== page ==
Understanding liquidity is just as important to investors in fine wine as it is to investors in financial markets. In equity markets, liquid investments often trade at valuation premiums to illiquid investments. Similarly, the more liquid an investment in fine wine, the easier it is for an investor to build or exit a position quickly with less risk and lower cost.
As with other investments, a variety of different metrics can be used to measure liquidity. Liv-ex has decided to focus on one of the simplest – traded value – which provides a good indication of how much of an asset can be converted into cash within a given time period.
Liv-ex will be updating this ranking quarterly, to help track what is moving in the market.
The ranking is based on a 12-month moving average of trade values. For instance, the ranking of Lafite 2014 for Q3 2017 is based on an average of the total traded value of the wine between the end of September 2016 and the start of October 2017. Once the averages have been calculated, the wines are then ranked in descending order from largest to smallest.
Traded value is not a perfect measure of liquidity as it is biased towards wines with a high value per case, that might have otherwise been considered ‘illiquid’ if measured by another metric. However, as Liv-ex’s liquidity rank is merely gauging the amount regularly turned into cash on the Exchange, this bias to high value wines is mitigated.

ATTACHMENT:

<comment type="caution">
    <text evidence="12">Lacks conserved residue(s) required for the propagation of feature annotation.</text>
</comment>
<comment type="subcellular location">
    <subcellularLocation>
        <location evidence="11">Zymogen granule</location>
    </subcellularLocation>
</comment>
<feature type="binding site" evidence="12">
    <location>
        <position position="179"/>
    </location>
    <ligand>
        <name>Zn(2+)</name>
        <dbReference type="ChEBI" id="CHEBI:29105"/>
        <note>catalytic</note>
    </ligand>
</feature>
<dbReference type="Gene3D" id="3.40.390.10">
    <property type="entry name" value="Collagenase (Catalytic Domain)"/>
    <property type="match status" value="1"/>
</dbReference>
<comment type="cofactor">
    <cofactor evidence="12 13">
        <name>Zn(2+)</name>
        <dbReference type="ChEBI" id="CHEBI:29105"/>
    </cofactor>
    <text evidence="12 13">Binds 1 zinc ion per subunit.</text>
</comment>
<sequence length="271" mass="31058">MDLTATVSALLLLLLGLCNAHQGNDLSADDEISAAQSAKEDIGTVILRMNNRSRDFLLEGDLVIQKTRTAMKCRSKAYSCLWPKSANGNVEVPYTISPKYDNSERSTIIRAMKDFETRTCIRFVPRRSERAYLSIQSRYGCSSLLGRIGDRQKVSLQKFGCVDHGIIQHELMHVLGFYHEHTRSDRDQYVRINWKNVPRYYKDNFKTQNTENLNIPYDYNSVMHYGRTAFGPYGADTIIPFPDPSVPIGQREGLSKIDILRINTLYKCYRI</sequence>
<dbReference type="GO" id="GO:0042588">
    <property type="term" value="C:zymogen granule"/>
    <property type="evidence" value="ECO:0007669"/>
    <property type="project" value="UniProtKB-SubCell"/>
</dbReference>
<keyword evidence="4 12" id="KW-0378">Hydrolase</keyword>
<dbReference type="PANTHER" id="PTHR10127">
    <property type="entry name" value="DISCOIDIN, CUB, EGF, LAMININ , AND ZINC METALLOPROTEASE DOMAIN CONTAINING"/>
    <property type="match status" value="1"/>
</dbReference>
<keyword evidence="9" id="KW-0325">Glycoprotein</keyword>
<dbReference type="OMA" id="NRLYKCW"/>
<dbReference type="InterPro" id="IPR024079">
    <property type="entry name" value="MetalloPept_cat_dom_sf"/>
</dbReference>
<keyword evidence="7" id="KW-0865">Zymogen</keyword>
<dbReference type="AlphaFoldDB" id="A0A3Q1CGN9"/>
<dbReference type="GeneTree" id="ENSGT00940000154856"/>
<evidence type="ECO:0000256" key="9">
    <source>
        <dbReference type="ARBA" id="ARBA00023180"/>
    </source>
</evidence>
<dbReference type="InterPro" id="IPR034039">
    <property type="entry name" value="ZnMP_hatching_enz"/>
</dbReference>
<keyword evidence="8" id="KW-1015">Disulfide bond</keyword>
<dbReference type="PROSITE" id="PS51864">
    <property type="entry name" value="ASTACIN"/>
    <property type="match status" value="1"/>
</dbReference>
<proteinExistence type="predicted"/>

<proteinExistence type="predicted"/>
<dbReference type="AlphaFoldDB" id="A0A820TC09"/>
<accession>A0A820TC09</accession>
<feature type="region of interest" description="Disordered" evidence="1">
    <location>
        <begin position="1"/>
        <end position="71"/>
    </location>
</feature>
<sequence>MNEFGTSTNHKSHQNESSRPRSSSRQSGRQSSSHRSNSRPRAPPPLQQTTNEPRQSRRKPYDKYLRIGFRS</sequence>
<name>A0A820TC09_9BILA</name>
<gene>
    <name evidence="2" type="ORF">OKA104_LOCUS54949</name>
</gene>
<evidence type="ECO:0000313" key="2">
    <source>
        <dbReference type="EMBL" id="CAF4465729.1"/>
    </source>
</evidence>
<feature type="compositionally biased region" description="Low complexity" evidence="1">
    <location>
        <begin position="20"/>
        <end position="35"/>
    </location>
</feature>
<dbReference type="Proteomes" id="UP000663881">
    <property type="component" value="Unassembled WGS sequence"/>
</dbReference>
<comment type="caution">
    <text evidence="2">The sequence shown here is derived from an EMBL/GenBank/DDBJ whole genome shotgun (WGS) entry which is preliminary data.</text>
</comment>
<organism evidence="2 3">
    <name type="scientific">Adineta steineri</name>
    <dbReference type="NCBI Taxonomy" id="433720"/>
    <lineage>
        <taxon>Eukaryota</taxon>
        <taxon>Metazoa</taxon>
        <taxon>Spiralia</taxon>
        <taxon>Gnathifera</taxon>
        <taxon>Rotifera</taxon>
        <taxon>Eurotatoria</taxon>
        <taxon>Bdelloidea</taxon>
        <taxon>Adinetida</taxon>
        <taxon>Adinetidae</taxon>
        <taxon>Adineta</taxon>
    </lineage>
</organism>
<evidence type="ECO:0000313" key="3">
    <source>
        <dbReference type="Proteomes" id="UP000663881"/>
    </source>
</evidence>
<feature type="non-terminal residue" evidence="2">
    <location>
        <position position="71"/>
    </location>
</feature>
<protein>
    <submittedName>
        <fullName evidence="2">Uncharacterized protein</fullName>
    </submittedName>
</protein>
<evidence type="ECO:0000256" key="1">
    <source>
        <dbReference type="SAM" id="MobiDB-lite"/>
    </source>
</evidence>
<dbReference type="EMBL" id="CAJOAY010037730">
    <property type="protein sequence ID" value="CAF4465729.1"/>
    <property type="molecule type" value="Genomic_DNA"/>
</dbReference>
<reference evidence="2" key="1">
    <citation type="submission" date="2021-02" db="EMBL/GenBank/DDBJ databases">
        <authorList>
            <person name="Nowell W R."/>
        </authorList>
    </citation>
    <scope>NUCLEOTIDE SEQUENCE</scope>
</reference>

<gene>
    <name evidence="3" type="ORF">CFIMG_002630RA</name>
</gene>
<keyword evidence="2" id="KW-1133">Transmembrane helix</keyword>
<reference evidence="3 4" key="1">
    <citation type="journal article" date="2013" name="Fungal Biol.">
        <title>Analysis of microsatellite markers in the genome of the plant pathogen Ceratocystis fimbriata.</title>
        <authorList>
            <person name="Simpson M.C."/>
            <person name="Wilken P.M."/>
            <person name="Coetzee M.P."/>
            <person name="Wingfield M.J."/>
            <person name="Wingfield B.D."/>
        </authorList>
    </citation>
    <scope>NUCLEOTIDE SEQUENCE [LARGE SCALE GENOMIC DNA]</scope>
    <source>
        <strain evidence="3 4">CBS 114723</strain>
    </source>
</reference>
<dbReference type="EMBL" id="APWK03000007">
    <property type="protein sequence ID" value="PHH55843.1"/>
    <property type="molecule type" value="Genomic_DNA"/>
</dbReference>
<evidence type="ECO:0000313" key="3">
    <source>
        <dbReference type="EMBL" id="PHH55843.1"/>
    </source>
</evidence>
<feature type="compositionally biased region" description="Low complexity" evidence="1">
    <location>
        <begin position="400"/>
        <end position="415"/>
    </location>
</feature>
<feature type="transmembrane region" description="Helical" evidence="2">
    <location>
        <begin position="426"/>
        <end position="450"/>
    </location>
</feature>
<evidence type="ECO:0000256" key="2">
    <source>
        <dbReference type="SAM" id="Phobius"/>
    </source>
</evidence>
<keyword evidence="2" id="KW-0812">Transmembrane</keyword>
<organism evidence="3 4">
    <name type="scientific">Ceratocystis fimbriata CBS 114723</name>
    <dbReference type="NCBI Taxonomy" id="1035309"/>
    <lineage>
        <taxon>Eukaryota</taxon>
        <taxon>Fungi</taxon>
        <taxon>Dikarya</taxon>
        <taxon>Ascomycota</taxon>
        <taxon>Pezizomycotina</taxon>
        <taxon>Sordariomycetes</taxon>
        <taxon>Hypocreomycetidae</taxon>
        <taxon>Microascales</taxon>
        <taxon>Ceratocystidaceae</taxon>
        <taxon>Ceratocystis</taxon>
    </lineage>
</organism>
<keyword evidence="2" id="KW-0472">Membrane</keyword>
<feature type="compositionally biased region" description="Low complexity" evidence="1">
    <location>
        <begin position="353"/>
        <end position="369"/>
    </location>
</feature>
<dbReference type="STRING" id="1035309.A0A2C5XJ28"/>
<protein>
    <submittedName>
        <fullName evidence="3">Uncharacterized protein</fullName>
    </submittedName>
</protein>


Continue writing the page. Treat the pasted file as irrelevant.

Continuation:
It should also be noted the liquidity for any given wine captured in the ranking is descriptive not prescriptive. The nature of the wine market means that large deals occur sporadically, and at the right price most wines can be sold in volume with ease. This is another reason why an average is used, to smooth out any unusual monthly differences that might have occurred from large, infrequent transactions.
The composition of the ranking reflects the importance of certain wines within the secondary market. 42% of the table is comprised of First Growths, 14 of which are vintages of Lafite Rothschild. Not only that, but 11 of these vintages have moved up the Liquidity rank in past three months, reflecting a greater value of these wines traded within Q3.
Another recent trend has been the increasing liquidity of wines that have recently become physical from the 2014 vintage. Haut Brion 2014 has jumped 358 places in the last quarter. Nor has this been limited to Bordeaux wines alone. Sassicaia 2014, which gained 191 places.
The presence of three wines traded under SEP contracts within the table, Figeac, Carruades Lafite and Pavie, all from the 2015 vintage, demonstrates that there can be a robust market for trading En Primeur contracts. This is even with barriers to trade such as the requirement of having a bank guarantee.